Cited by 2 | Viewed by 2246
Abstract
Many studies have demonstrated that music has many benefits for children’s physical and mental development. However, many preschool educators have scant preparation for or a lack of experience in aesthetic education. The purpose of this study is to explore preschool educators’ perceptions of [...] Read more.
Many studies have demonstrated that music has many benefits for children’s physical and mental development. However, many preschool educators have scant preparation for or a lack of experience in aesthetic education. The purpose of this study is to explore preschool educators’ perceptions of and reflections on aesthetic education training. We conducted a survey associated with three aspects: “aesthetics appreciation”, “aesthetics implementation”, and “aesthetics evaluation”. The results of the study show the majority of participants agreed that (1) musical participation would strengthen participants’ attitudes toward aesthetic appreciation through proper aesthetic training programs and (2) musical engagement would benefit young children by enhancing their aesthetic experiences. The attitudes toward aesthetic implementation for young children were more favorable among the middle-aged and experienced participants; (3) musical activities are also a good way to improve young children’s aesthetic abilities, which helps to create an aesthetic atmosphere in educational practice. These results indicate that it is vital for preschool educators to receive the appropriate training in aesthetics and continuous assessment to provide high-quality early education to young children. Full article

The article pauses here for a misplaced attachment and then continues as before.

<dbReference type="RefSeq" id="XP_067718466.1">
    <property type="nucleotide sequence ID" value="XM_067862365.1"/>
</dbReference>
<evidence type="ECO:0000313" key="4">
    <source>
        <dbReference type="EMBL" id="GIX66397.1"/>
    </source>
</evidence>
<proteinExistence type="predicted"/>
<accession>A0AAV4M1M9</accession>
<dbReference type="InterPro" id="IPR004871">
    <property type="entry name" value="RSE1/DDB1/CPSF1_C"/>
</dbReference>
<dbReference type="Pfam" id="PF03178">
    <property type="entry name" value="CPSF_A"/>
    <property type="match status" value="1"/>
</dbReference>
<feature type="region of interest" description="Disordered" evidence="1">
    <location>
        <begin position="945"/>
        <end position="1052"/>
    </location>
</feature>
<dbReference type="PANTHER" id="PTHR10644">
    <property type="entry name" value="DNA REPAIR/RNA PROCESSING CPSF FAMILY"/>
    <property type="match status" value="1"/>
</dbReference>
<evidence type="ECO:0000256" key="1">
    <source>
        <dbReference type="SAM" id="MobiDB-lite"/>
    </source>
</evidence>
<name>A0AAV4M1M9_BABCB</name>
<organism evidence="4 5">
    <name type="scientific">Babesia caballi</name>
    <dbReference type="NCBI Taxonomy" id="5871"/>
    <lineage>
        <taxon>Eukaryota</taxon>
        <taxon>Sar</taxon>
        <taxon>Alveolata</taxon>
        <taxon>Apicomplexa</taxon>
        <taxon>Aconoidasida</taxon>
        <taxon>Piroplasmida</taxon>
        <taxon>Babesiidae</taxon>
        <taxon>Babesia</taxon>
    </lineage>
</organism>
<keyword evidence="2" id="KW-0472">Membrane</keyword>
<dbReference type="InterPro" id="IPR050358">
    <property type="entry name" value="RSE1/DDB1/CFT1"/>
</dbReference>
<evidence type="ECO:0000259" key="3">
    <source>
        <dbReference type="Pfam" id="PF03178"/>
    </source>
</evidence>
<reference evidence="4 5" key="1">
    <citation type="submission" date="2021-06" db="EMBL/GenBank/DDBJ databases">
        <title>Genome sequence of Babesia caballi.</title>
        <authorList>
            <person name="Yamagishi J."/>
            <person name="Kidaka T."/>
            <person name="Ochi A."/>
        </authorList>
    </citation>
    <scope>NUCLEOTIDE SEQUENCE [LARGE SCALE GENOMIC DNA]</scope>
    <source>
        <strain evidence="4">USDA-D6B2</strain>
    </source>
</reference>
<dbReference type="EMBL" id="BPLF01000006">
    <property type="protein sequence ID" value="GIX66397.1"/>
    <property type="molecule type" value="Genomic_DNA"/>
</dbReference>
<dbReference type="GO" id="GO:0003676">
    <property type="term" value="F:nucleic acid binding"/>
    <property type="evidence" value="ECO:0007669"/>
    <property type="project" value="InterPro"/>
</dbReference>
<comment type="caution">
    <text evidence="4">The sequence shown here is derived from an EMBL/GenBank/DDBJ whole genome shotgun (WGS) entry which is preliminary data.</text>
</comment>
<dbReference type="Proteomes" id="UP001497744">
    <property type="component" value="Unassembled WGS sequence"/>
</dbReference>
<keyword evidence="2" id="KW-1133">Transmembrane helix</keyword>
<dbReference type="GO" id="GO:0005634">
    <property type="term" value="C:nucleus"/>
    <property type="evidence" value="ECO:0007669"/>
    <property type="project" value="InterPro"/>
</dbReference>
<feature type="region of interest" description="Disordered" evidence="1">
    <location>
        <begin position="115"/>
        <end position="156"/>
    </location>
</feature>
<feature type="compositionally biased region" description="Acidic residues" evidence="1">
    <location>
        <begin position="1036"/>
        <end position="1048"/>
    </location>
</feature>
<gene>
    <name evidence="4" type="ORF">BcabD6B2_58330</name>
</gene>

(This article belongs to the Special Issue Music in Early Childhood and Pre-Primary Education)